Description: The high occurrence and mortality rate of cervical cancer in Aboriginal populations of the Northwest Territories has led to concerns about current screening methods. This research will determine the prevalence of type specific HPV infection and cervical dysplasia (precancerous cells) in women of the Northwest Territories and provide scientific evidence for policy makers and local public health workers in the Northwest Territories to plan and implement more effective cancer control programs.
Location(s): Northwest Territories
Project Title: Impacts of a Changing Arctic Tree Line
Project Leader: Karen Harper, Dalhousie University
Description: Together with its international partners, this project will establish a network of long term monitoring and experimental plots to track future changes in the vegetation at the forest limit in the Canadian Arctic. This project is expected to link recent changes in tree and shrub distributions at the tundra border to environmen
tal change, and demonstrate how these changes will impact the health and well-being of northern communities.
Location(s): Yukon, Northwest Territories, Nunavut, Manitoba, Ontario, Quebec, Newfoundland and Labrador
Project Title: The Impact of Climate Change on Tundra Wildlife
Project Leader: Gilles Gauthier, Universit Laval
Description: This project aims to document direct and indirect impacts of climate change on terrestrial animal biodiversity (insects, mammals, birds), and forecast future impacts on these populations and the Arctic ecosystem. The project will evaluate how arctic biodiversity will be impacted by climate change and will develop strategies to adapt to it.
Location(s): The project will take place at several sites in the Canadian Arctic, including national/ territorial parks in Nunavut, Yukon and Manitoba
Project Title: The Impacts of Oil and Gas Activity on Peoples in the Arctic
Project Leader: Dawn Bazely, York University
Description: Natural and social scientists will join with members of Arctic communities in Canada, Norway, Alaska and Russia to study the impacts of oil and gas activity on the health, traditional livelihoods, economic development and ecosystem change in the Arctic. The research will develop a broad range of community-driven grassroots indicators and methods to assess future change. The research will also broaden international collaboration and communication among circumpolar communities through focus group workshops on oil and gas impacts in local communities.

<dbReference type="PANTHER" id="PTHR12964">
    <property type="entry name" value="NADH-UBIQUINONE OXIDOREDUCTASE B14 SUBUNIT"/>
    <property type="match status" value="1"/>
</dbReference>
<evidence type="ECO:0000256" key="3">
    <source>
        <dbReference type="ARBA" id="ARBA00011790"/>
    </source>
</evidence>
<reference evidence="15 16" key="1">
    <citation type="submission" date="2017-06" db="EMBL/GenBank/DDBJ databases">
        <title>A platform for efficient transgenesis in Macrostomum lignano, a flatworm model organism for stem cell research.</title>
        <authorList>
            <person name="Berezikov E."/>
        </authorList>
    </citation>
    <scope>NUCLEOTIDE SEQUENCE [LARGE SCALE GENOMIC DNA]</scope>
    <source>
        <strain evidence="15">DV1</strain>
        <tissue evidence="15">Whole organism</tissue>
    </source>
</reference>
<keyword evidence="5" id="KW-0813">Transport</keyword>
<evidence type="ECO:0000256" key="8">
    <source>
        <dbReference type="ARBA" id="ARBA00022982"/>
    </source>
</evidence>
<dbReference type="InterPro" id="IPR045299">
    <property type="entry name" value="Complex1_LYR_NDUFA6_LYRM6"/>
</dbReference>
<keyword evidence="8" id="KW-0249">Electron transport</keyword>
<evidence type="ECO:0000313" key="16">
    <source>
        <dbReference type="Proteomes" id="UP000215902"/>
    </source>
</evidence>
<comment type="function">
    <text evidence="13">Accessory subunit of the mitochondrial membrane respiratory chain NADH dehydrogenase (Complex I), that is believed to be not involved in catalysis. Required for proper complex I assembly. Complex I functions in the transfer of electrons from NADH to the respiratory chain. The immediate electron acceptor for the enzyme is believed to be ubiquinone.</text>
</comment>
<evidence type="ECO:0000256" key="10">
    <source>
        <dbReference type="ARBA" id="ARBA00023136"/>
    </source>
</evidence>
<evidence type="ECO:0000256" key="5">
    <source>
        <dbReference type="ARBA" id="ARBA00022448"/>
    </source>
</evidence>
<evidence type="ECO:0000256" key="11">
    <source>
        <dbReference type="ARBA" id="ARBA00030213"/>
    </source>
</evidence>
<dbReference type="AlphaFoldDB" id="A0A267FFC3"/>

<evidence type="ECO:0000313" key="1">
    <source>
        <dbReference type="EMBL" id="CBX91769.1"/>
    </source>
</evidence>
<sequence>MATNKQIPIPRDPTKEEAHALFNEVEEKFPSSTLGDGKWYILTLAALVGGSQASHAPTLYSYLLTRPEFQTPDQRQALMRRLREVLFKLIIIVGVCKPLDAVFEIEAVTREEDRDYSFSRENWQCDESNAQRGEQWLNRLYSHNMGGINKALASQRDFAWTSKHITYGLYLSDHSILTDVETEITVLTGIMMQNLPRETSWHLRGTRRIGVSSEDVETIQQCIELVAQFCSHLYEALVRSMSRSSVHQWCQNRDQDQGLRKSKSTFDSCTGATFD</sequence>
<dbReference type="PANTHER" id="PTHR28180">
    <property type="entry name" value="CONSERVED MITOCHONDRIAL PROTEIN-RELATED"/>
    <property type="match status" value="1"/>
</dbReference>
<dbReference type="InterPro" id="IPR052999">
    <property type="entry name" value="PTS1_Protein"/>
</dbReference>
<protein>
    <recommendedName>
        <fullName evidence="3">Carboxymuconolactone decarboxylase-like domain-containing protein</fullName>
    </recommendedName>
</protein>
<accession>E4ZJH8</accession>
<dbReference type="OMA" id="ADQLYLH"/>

Location(s): Various locations throughout Canada’s territories
Project Title: Impacts of Severe Arctic Storms and Climate Change on Coastal Areas
Project Leader: William Perrie, Fisheries and Oceans Canada
Description: The focus of this project is to understand coastal oceanographic processes in the Southern Beaufort Sea, and the related waters of the Western Canadian Arctic, driven by intense storms and severe weather. This area is important because the use of the coastal marine and terrestrial environment by Canadian Northerners is an integral part of their life style, and these environments are being impacted by coastal erosion processes, related to marine storms that tend to be growing stronger.
Location(s): Beaufort Sea, and coastal areas of the Yukon and Northwest Territories
Project Title: An Integrated Research Program on Arctic Marine Fat and Lipids
Project Leader: ric Dewailly, Centre de Recherche du Centre hospitalier de l’Universit Laval
Description: This program will involve the collection and analysis of data in four regions through three projects that examine the importance of marine fat (omega-3) in the prevention of cardio vascular and mental disorders among Canadian Inuit. The bad influence of trans-fat acids from junk food will also be examined. A fourth project involves conducting interviews and focus groups on the changing value of traditional fats and contemporary fats in communities at different levels of westernization.
Location(s): Nunavut, Nunatsiavut, Nunavik, and the Northwest Territories
Project Title: Inuit Health Survey: Inuit Health in Transition and Resiliency
Project Leader: Grace Egeland, McGill University
Description: Inuit have concerns regarding the health impact of the pressures of change that have occurred and continue to occur in all dimensions of life and culture, from changing physical and natural environments to changes in sustenance, social life, and health and well-being. In the face of these rapid changes, Inuit have proven to be a resilient and adaptive people. A health survey will form baseline information for future comparisons and provide opportunities for improving our understanding of the changes that are occurring and how they affect the health and well-being of Inuit.
Location(s): Nunavut, Nunatsiavut, and the Inuvialuit Settlement Region of the Northwest Territories
Project Title: Inuit History: Climatic Change and Historical Connections in Arctic Canada
Project Leader: Patricia Sutherland, Canadian Museum of Civilization